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42 Years After Landmark Case,
Women Are Still Fighting Attacks on Birth Control Access

Statement by Cecile Richards,
President, Planned Parenthood Federation of America

Washington — “It is with great sadness that we mark the passing of Catherine Roraback, a powerful voice for women’s health, and a courageous, creative force for change.

“Catherine’s fight for birth control access paved the way for tens of millions of women to have affordable birth control.  Griswold v. Connecticut didn’t just open doors for women and couples to make private decisions about their reproductive health care; it changed the way we think about basic health care rights. When Catherine Roraback stood up for Estelle Griswold, she stood up for American women for generations to come. She was a true American hero.

“Unfortunately, four decades later, we are still fighting the battles Catherine started. Too few women and couples have comprehensive, affordable access to contraception, including emergency contraception. As America’s leading reproductive health care advocate and provider, Planned Parenthood knows that prevention is the key to building strong, healthy families. Yet just last week, President Bush appointed an anti-birth control activist, Susan Orr, to head our nation’s family planning program. In Congress, Planned Parenthood is under attack for our determination to provide women with the full range of reproductive health care services, with our Title X funding serving as the target for right-wing hardliners.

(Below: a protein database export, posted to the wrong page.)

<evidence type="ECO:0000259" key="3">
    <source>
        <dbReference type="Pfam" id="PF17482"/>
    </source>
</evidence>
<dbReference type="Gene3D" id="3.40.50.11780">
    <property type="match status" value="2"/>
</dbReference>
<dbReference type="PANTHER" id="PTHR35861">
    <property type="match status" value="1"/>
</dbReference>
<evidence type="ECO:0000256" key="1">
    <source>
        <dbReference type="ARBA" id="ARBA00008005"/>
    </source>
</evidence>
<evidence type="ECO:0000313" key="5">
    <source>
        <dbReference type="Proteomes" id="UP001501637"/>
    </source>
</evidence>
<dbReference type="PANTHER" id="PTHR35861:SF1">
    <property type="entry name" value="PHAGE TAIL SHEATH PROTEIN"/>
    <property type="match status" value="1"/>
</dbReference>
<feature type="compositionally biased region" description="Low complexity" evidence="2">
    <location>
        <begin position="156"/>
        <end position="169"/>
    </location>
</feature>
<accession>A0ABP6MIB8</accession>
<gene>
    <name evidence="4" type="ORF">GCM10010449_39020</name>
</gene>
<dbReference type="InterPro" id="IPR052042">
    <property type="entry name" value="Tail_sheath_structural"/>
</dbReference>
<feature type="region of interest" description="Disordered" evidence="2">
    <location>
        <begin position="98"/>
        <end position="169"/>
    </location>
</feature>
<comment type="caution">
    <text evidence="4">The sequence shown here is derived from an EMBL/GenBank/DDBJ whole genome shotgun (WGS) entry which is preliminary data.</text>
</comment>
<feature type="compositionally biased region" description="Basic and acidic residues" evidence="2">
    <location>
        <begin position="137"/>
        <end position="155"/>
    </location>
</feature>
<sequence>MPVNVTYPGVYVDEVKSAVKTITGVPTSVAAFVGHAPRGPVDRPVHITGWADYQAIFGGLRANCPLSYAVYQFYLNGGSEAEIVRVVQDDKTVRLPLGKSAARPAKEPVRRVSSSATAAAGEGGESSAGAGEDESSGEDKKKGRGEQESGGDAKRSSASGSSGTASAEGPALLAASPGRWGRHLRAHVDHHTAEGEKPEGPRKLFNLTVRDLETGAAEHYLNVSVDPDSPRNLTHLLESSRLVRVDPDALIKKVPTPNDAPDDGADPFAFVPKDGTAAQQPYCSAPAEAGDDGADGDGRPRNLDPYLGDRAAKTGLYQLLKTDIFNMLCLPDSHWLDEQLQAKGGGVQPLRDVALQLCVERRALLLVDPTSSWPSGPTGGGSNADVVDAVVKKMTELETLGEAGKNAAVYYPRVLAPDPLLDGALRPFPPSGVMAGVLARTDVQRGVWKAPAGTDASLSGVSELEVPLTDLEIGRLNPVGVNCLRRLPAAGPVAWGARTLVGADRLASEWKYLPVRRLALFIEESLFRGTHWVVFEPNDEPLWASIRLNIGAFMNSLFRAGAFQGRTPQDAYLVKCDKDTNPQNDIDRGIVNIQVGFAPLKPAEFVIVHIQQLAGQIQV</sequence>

“We fight every day to continue the work Catherine started. As we celebrate the life and mourn the loss of this truly extraordinary woman, our thoughts are with her family and friends at this difficult time.”

Griswold v. Connecticut was the first in a long line of U.S. Supreme Court cases that established the constitutional right of women to plan and space healthy, wanted pregnancies, including Eisenstadt v. Baird, which extended the right to use birth control to unmarried women, and Roe v. Wade, in which the court found that the constitutional right to privacy extends to the decision of a woman, in consultation with her physician, to terminate her pregnancy. The 1965 ruling marked the first time that the Supreme Court recognized that women’s reproductive decisions are protected by the Constitution.


Planned Parenthood Federation of America


Christy Setzer, 202-973-4975


May 13, 2014